As we advanced, the French Grenadiers and a few Mik Maq skirmished with us. The ground was just as it always seemed to be. Miles and miles of trees, bog and brush. It was as though the French had planted this forest to try and impede out advance. What they didn`t learn from the first siege was that this was easily cleared by our pioneers and ourselves. We had to hack a road through the forest to find the city. All day we fired and advanced. We fell back a bit, then advanced, right almost to the city walls. As we could make out the walls, the French guns opened fire. The cannon balls smashed though some of the trees and ploughed up the earth around us. “Euan, you think we should stay in the trees” THUMP, CRASH, WHACK. “I think you have a good idea Gordon, we just have to wait for our officers to tell us what to do.” “Rangers fall back to the trees!” came Major Scott`s orders.


That first night, we used the French encampment for our shelter. It was the first time I got a chance to take a look at myself. I was a mess. My leggings were caked with salt from the sea and mud from the woods. My arms and legs had little scrapes from thorny branches from where the leggings and my shirt had ridden up while I was fighting.

My fingers were a little burned from the heat of the musket barrel. They had gotten so hot during the fighting, you could barely hold onto them.  I took a look at Gordon, his face was smeared with black powder from having to bite open our cartridges and load our muskets. I rubbed my cheek and my fingers were grimed with black powder. My mouth was so dry, I was gagging for water. We emptied our canteens down our throats and filled them up from a clean looking stream. The only food we had in our haversacks was some moose jerky, oatcakes and some molasses cookies. Someone found a bit of tea that hadn`t gotten wet so we all shared a tin mug. When two of our number were put on sentry, the rest of us slept. It felt like I had been asleep for only a short time before I was shaken awake to take over.

“So grandfather, did you have to fight everyday at Louisbourg?”

“Well no, most of the time spent at a siege seemed just to prepare for an attack or bringing up supplies. For the first few days, we had to clear an area for our camp, then use the trees we cut down to prepare defenses. We had brought some prefabricated block houses which we threw up pretty fast to defend our camp. There were about six in all. The trees we used to build a palisade to surround our encampment. Then all the tents had to be brought ashore and fire pits dug. So for me, my memories of the first week or so was just bringing everything off the ships and setting up the army to get ready to begin fighting.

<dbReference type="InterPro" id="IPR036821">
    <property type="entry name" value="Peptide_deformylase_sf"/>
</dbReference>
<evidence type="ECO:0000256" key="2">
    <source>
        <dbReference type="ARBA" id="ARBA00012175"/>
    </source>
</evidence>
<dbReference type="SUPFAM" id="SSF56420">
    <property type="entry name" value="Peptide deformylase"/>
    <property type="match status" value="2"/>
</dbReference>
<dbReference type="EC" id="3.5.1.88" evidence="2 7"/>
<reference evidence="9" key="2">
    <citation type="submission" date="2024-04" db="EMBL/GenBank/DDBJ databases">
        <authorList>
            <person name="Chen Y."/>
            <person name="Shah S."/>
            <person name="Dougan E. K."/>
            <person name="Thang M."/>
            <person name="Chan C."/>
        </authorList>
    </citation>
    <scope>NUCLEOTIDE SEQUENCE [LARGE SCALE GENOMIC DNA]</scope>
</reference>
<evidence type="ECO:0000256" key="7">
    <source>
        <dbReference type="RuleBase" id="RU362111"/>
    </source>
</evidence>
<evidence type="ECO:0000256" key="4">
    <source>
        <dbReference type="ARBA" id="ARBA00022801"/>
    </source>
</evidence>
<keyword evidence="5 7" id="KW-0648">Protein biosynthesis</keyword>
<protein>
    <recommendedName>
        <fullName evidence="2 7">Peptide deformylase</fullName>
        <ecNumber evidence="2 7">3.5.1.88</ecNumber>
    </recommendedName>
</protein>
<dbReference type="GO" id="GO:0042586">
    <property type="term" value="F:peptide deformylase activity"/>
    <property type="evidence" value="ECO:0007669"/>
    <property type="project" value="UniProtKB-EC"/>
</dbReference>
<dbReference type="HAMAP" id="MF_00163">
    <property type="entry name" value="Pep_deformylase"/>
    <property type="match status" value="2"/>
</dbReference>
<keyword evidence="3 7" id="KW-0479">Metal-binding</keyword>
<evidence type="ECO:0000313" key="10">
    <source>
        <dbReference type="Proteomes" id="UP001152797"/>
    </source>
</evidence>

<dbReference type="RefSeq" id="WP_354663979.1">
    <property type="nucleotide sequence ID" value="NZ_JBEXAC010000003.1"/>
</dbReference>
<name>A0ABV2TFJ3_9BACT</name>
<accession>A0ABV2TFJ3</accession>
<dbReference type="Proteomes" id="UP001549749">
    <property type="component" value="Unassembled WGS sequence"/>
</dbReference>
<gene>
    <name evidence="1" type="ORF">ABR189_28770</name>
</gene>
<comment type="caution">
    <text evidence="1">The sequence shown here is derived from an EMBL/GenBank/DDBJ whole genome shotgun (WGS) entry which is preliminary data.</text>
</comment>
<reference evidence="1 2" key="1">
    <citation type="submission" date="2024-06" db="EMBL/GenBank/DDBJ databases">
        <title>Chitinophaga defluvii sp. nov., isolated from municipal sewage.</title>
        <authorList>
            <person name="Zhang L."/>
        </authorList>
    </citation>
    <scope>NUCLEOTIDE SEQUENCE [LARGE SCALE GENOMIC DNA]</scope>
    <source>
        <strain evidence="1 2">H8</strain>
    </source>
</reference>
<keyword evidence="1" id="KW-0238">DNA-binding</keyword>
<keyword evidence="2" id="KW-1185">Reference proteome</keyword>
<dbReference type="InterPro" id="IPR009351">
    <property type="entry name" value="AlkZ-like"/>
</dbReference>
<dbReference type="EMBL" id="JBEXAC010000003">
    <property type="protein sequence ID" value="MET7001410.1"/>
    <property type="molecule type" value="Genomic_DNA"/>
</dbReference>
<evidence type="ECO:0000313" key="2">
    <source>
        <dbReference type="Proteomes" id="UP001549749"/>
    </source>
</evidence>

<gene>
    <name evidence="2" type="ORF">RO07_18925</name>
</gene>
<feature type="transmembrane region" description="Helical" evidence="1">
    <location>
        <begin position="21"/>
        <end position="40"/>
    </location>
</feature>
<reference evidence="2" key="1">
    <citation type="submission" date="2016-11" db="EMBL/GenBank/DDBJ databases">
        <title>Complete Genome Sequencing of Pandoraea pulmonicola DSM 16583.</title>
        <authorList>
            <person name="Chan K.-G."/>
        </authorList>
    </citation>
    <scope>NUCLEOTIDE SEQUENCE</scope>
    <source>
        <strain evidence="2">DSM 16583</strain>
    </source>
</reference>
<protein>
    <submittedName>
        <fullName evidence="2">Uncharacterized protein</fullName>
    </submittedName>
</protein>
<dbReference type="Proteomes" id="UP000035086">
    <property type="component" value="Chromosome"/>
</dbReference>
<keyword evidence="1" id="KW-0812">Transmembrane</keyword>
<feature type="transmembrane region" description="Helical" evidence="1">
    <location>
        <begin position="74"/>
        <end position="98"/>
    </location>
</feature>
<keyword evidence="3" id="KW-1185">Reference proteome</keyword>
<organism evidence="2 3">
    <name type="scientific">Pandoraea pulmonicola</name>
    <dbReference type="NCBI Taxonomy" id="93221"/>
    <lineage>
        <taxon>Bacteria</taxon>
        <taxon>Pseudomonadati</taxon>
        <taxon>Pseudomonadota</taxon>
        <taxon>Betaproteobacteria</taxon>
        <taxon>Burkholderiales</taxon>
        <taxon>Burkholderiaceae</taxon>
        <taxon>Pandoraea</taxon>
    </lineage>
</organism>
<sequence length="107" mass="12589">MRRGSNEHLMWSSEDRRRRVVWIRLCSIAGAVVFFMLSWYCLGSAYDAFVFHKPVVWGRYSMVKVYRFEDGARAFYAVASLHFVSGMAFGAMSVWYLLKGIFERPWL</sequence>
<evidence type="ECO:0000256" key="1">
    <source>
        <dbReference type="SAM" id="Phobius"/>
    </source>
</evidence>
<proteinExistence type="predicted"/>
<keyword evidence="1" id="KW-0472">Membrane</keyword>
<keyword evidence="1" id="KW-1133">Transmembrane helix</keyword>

When we first got a chance to scout our Louisbourg, it looked massive! The King`s Bastion, which we thought was their citadel, was a four sided structure. Three of the walls were stone pointing out like an arrow towards the forrest. The back end was enclosed by a huge building, the largest I had ever seen. The walls there were about 20 feet high, so the building on the inside must have been about 4 floors tall. The whole town was surrounded by stone walls, and earthworks. At some points on the wall, we found sentry boxes which jutted out from the wall. The main gate to the town was a wooden drawbridge topped by an elaborate stone carving of the French kings arms, but in order to get at the gate, we would have to first punch through a trench line and redoubts which were dug into the ground. We could see spires of what we thought must have been churches, or important looking buildings. From where we first spotted the town, we began to carefully clean up the brush so that the artillery could move in and start to fire on the fortress.


Our encampment was very large. It took almost two days straight work to clear the area of trees and brush, then set out the tent lines, and then surround it with a palisade. We also built earthen bastions at the corners to emplace some field artillery to ward off any French raiders who might want to pay us a visit. Since we had fourteen battalions of regular infantry plus artillery and ourselves, it was a very large camp. As the siege went on, further redoubts, trenches and other works meant that most of the soldiers would be occupied in these positons or would rotate in and out so as to not exhaust one unit while others were left in their tents. There were not as many women allowed on this expedition due to the fact that it was a siege and also that space as at a minimum on the transport ships. However, a few of the officer`s wives and wives of the Sargeants were there.

A happy memory from that time was that Sargeant Sutherland of the 78th Fraser`s Highlanders wife was expecting a baby. In all the rush to get ready to sail for Louisbourg, she had not been put off in Halifax, so she accompanied her husband on the siege. About the fifth day after we landed, she went into labor. The officer`s wives and the surgeon were called to Sutherland`s tent. Since the Highlanders were considered to not be usual like the rest of the army, they were camped close to us. As word spread of the impending birth, the soldiers were all anxiously awaiting this new life to come. Mrs. Sutherland was lucky in that her trial of suffering was short and a bonny wee lassie named Emily was born. The whole regiment cheered on the news and the pipers played lively tunes to welcome the baby into the regiment. General Amherst heard of the birth and sent forth a goat to provide milk for both mother and baby. As well, Sgt. Sutherland was granted a small purse of guineas to help in the costs of transporting his wife back to Halifax. A military camp in the middle of a siege was not the best place of a mother and new baby.